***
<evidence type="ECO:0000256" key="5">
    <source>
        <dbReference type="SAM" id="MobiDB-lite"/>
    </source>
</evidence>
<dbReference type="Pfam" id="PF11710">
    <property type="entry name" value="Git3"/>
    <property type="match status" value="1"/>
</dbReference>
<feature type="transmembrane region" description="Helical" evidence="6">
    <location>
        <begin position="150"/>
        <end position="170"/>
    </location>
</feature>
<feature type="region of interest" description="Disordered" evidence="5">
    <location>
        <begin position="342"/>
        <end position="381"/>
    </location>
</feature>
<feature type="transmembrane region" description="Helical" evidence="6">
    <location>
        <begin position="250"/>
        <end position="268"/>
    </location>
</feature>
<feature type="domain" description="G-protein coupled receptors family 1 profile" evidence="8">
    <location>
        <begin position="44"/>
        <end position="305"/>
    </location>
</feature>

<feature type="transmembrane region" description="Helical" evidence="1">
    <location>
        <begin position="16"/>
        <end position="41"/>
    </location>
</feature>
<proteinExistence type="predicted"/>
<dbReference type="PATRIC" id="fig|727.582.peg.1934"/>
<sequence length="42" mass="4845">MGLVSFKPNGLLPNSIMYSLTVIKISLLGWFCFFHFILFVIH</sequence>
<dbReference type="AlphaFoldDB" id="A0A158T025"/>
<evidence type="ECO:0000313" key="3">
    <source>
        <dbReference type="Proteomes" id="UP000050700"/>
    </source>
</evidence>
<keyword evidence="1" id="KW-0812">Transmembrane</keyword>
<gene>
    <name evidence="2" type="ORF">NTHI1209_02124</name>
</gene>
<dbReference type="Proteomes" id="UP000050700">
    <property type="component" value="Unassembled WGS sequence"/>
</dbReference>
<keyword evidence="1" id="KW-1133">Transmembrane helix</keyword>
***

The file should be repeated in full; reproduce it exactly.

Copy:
<evidence type="ECO:0000256" key="5">
    <source>
        <dbReference type="SAM" id="MobiDB-lite"/>
    </source>
</evidence>
<dbReference type="Pfam" id="PF11710">
    <property type="entry name" value="Git3"/>
    <property type="match status" value="1"/>
</dbReference>
<feature type="transmembrane region" description="Helical" evidence="6">
    <location>
        <begin position="150"/>
        <end position="170"/>
    </location>
</feature>
<feature type="region of interest" description="Disordered" evidence="5">
    <location>
        <begin position="342"/>
        <end position="381"/>
    </location>
</feature>
<feature type="transmembrane region" description="Helical" evidence="6">
    <location>
        <begin position="250"/>
        <end position="268"/>
    </location>
</feature>
<feature type="domain" description="G-protein coupled receptors family 1 profile" evidence="8">
    <location>
        <begin position="44"/>
        <end position="305"/>
    </location>
</feature>

<feature type="transmembrane region" description="Helical" evidence="1">
    <location>
        <begin position="16"/>
        <end position="41"/>
    </location>
</feature>
<proteinExistence type="predicted"/>
<dbReference type="PATRIC" id="fig|727.582.peg.1934"/>
<sequence length="42" mass="4845">MGLVSFKPNGLLPNSIMYSLTVIKISLLGWFCFFHFILFVIH</sequence>
<dbReference type="AlphaFoldDB" id="A0A158T025"/>
<evidence type="ECO:0000313" key="3">
    <source>
        <dbReference type="Proteomes" id="UP000050700"/>
    </source>
</evidence>
<keyword evidence="1" id="KW-0812">Transmembrane</keyword>
<gene>
    <name evidence="2" type="ORF">NTHI1209_02124</name>
</gene>
<dbReference type="Proteomes" id="UP000050700">
    <property type="component" value="Unassembled WGS sequence"/>
</dbReference>
<keyword evidence="1" id="KW-1133">Transmembrane helix</keyword>